Can someone cheer me up like a lot - The Horse Forum
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post #1 of 27 Old 12-05-2014, 03:10 PM Thread Starter
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Can someone cheer me up like a lot

So I just bought myself an adorable gelding very laid back best ever. Yesterday I went out saddled him and put my foot in the stirrup but I wouldn't do it I just couldn't get on him.
Here's the reason why
When I was 12-13 I was riding ( by myself ) a huge German Shepard ran up and tryed to attack us ( me and my horse opal ) I tryed to get off Opal but my foot got stuck Opal reared and I was hanging there my shoulder caught the fall I broke it. Opal took off running (throw the woods) I tryed to stop I really did but she was I hit head and didn't really like to listen anyway let alone a dog was chasing us and a girl was hanging their. Well what happened next scarred me for life. Opal tripped fell on top of me and broke my thigh bone and arm my leg came loss but I couldn't move she tryed to jump up but the bone was sticking out of her leg. I woke up in the hospital my parents told me a hunter ( the one who owned the dog ) found he had to shoot Opal and he shoot the dog. He carried me to his truck and rushed me to the hospital.

This accident has scarred me I want to ride again but I just keep thinking about this does any one have any advise.
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post #2 of 27 Old 12-05-2014, 03:22 PM
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That sounds like a very traumatizing fall. I am sorry you had to experience that, but I am happy you lived and are back into horses.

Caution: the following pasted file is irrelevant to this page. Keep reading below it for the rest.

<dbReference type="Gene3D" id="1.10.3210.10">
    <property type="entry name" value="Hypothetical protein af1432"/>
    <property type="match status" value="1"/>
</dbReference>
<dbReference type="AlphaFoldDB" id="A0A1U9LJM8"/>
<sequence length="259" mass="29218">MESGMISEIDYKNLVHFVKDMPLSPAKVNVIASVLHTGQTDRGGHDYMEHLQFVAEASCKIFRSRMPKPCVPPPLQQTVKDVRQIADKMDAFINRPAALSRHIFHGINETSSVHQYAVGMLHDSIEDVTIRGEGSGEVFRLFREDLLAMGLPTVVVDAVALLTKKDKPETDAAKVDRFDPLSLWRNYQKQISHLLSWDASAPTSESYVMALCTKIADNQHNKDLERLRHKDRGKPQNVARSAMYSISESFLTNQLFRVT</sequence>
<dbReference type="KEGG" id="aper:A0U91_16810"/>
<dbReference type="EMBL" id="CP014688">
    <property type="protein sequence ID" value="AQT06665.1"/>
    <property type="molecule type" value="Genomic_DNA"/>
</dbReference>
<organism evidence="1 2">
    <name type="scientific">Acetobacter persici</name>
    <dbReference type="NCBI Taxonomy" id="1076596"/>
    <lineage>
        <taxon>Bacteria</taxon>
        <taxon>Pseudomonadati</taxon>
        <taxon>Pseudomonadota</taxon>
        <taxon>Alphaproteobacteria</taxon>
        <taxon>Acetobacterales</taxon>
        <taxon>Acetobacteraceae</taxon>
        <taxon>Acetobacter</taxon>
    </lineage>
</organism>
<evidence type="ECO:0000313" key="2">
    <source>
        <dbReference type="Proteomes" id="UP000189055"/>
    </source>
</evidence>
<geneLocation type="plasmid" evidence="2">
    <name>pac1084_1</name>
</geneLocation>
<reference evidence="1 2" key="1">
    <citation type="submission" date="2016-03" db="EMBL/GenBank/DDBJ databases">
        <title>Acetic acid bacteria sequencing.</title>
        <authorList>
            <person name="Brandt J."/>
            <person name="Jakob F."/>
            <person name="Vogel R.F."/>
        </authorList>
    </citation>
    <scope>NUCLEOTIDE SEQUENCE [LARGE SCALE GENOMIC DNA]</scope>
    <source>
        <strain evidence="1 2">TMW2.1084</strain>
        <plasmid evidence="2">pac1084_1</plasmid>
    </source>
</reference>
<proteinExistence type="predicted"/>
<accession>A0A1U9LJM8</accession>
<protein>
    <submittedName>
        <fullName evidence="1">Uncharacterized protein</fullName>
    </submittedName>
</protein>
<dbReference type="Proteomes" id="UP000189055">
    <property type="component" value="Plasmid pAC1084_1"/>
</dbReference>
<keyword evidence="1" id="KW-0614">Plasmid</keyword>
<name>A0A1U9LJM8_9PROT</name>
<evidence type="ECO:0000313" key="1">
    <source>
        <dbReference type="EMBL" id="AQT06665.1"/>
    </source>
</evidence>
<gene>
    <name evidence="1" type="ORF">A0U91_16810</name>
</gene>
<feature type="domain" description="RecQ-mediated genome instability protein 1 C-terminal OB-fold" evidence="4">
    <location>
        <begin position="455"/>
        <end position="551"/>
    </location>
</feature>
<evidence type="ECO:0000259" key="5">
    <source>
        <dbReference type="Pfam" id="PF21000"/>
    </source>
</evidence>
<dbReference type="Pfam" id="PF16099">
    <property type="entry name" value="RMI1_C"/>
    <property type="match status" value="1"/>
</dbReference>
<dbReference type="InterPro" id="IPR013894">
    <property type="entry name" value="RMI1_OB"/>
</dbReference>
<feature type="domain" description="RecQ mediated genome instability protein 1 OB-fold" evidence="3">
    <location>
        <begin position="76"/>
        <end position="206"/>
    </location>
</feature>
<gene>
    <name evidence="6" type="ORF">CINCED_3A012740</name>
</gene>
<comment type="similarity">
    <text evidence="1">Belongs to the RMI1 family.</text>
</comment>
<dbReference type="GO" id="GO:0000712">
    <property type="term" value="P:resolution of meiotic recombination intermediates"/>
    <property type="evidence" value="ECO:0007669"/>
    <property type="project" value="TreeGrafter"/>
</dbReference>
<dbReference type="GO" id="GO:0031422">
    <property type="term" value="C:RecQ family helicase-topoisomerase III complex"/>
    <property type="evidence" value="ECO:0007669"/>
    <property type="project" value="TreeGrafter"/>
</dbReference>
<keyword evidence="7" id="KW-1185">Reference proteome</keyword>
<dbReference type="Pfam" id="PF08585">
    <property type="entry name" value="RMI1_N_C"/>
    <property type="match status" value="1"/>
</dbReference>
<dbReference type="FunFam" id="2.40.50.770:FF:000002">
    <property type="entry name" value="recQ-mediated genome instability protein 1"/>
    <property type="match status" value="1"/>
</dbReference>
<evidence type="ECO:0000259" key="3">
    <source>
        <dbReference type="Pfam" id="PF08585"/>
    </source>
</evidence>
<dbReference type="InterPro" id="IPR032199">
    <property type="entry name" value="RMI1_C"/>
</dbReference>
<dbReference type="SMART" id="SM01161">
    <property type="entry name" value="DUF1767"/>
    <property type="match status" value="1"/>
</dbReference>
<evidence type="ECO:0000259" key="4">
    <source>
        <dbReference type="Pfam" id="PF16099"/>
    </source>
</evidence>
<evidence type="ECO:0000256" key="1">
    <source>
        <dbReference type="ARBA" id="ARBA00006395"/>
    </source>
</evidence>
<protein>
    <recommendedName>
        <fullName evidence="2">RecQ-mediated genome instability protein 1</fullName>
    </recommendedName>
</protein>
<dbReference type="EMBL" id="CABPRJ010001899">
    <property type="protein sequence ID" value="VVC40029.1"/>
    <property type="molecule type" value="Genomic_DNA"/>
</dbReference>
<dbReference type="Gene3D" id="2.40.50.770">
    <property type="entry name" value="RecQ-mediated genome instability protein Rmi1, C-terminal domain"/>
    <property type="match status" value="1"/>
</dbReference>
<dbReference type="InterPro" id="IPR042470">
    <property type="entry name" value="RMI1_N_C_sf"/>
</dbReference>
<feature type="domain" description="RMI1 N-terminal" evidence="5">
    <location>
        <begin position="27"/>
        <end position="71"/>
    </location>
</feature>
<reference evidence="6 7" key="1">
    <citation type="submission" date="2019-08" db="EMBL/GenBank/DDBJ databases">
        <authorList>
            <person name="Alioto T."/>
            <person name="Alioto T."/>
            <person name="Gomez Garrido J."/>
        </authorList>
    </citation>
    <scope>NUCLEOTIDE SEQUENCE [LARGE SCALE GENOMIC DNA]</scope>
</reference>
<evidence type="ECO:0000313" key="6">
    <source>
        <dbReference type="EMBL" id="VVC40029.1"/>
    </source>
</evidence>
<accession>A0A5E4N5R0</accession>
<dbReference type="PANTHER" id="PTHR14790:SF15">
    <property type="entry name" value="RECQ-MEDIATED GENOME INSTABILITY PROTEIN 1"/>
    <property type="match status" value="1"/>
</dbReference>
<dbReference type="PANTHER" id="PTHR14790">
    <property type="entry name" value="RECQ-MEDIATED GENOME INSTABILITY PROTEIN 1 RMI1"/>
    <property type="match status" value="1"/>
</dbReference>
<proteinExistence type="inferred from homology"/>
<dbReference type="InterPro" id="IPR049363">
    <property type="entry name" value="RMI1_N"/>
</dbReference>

How long ago was this accident?

I would strongly suggest you work with the horse and ride with other people present for now. Take baby steps. Do lots and lots of ground work. Saddle up and stand next to the horse on a mounting block. Take some deep breaths, step away. Come back and put your foot in the stirrup, breath into some relaxation, and step away again.

When you do get on, have someone teach you emergency dismounts. I feel empowered when I know I can safely get out of the situation if I need to.

Many members here have had a similar journey as you. The support available on this forum is phenomenal, hopefully you will get some advise from those who have more experiences like yours.
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post #3 of 27 Old 12-05-2014, 03:30 PM
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Wow! I'm not sure I followed everything exactly, but it sounds like a traumatic experience.

TBH, I would probably seek some type of equine therapy or trained professionals (with both horses and humans) who deal with this type of thing. I know there are some outfits that use equine therapy to help deal with PTSD or mental illnesses. I would suggest taking it all very, very slow and not doing it on your own without a professional present.